Despite the fact that Rosalyn knows about Sydney, she comes off as a few crayons short of a set and is constantly setting things on fire or talking about her manicures.  She is surprisingly dangerous and passive aggressive.  In true Lawrence-fan fashion, she was one of my favorite characters in the film.  She brings a different side to the comedy that the other characters don’t, although everyone seems a bit gaudy.  As Christy Lemire  from Roger Ebert says, “Her complexity and unpredictability make her fascinating to watch—she’s just unhinged enough to think she’s the voice of reason—and Lawrence is a radiant scene-stealer.”

The costuming is truly on point.  Sydney is obsessed with the plunging neckline.  Just as distracting is Richie’s head of incredibly curly hair (which he curls every night).  Each character is so delectably unique, and yet somehow the story line doesn’t get bogged down with their loud, semi-insane character arcs and holds things together surprisingly well.

Jeremy Renner plays the mayor, Carmine Polito, who is one of the many they are trying to scam.  He is a big time family man who passionately wants to make a difference in the city, but unfortunately his methods are against the law and Richie is chasing after him.  Irving and Sydney have no choice but to go along.  Rosalyn is the loose cannon that could ruin the entire operation, and everybody knows it.  Instead of keeping her at home, they continue to take her to all of the events and set her free.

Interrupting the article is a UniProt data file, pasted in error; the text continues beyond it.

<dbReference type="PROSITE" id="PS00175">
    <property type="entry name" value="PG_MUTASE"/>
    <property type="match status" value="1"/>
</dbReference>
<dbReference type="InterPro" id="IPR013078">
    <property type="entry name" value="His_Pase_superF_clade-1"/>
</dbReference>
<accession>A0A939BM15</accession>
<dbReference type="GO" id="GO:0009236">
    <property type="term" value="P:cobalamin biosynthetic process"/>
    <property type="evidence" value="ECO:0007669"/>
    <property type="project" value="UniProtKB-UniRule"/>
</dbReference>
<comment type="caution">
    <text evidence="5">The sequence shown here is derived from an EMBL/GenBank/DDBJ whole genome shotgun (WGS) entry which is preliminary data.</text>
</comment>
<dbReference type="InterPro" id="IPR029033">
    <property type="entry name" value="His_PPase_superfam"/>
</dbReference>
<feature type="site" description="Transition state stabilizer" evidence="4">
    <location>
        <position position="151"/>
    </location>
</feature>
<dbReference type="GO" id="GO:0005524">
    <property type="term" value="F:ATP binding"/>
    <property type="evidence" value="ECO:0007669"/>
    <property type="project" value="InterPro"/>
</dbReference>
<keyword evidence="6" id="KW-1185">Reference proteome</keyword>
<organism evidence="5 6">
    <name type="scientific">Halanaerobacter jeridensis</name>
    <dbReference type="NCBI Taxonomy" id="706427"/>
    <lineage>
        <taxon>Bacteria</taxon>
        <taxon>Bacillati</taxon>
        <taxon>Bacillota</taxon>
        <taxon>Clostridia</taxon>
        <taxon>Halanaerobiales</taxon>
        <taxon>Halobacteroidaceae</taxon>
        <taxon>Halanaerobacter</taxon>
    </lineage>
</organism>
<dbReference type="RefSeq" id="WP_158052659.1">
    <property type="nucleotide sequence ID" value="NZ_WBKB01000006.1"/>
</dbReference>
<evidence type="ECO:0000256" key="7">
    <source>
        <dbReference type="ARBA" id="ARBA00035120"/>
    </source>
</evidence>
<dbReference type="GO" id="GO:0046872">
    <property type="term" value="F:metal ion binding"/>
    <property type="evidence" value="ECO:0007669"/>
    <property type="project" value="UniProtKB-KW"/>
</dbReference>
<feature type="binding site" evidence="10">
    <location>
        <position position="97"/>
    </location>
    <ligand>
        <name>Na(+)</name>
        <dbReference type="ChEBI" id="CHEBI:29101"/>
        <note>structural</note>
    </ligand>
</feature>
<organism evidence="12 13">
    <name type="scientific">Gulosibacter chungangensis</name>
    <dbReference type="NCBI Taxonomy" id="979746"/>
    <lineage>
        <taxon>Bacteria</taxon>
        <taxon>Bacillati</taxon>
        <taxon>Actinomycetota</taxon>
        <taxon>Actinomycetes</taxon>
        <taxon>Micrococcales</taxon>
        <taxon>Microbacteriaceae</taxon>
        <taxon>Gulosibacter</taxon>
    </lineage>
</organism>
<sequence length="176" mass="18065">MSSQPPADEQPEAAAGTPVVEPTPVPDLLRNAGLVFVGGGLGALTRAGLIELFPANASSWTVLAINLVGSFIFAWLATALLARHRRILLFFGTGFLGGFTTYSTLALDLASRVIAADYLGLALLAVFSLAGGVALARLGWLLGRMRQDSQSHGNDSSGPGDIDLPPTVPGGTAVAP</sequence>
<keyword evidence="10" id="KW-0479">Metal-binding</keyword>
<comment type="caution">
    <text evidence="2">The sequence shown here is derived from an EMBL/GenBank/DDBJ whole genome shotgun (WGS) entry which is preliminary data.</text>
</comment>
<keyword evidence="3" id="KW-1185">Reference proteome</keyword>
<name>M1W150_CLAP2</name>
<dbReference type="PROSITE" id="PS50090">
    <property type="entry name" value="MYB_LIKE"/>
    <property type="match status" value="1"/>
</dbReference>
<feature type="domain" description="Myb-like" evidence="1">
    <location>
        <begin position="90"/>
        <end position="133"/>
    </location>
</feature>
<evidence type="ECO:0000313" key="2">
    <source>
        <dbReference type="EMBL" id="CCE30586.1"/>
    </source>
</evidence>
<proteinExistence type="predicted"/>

The big personalities are a recipe for disaster within the film, but outside of that, everything came together fairly well.  Russell went at the con artist angle with more humor than we typically see.  This is perhaps an attempt to make the plot more unique, but really it’s just a rehash of everything we have all ready seen out of Hollywood.  Everything is executed well, as you can tell from the list of nominations, but what was missing was the twist of originality we typically see from the director and his star studded team.

The film is rated R, but is a great comedy with a lot of wit, laughs, and ridiculous situations.  I can appreciate this type of humor a lot more than something like “Ted.”  If American Hustle sounds like something you would enjoy, I would definitely recommend it.

12 Years a Slave (2013) Review | Jamie Daily

12 Years a Slave (2013)
86th Academy Awards 2014
4/5 Stars
Nominated for 9 awards, of which it won 3.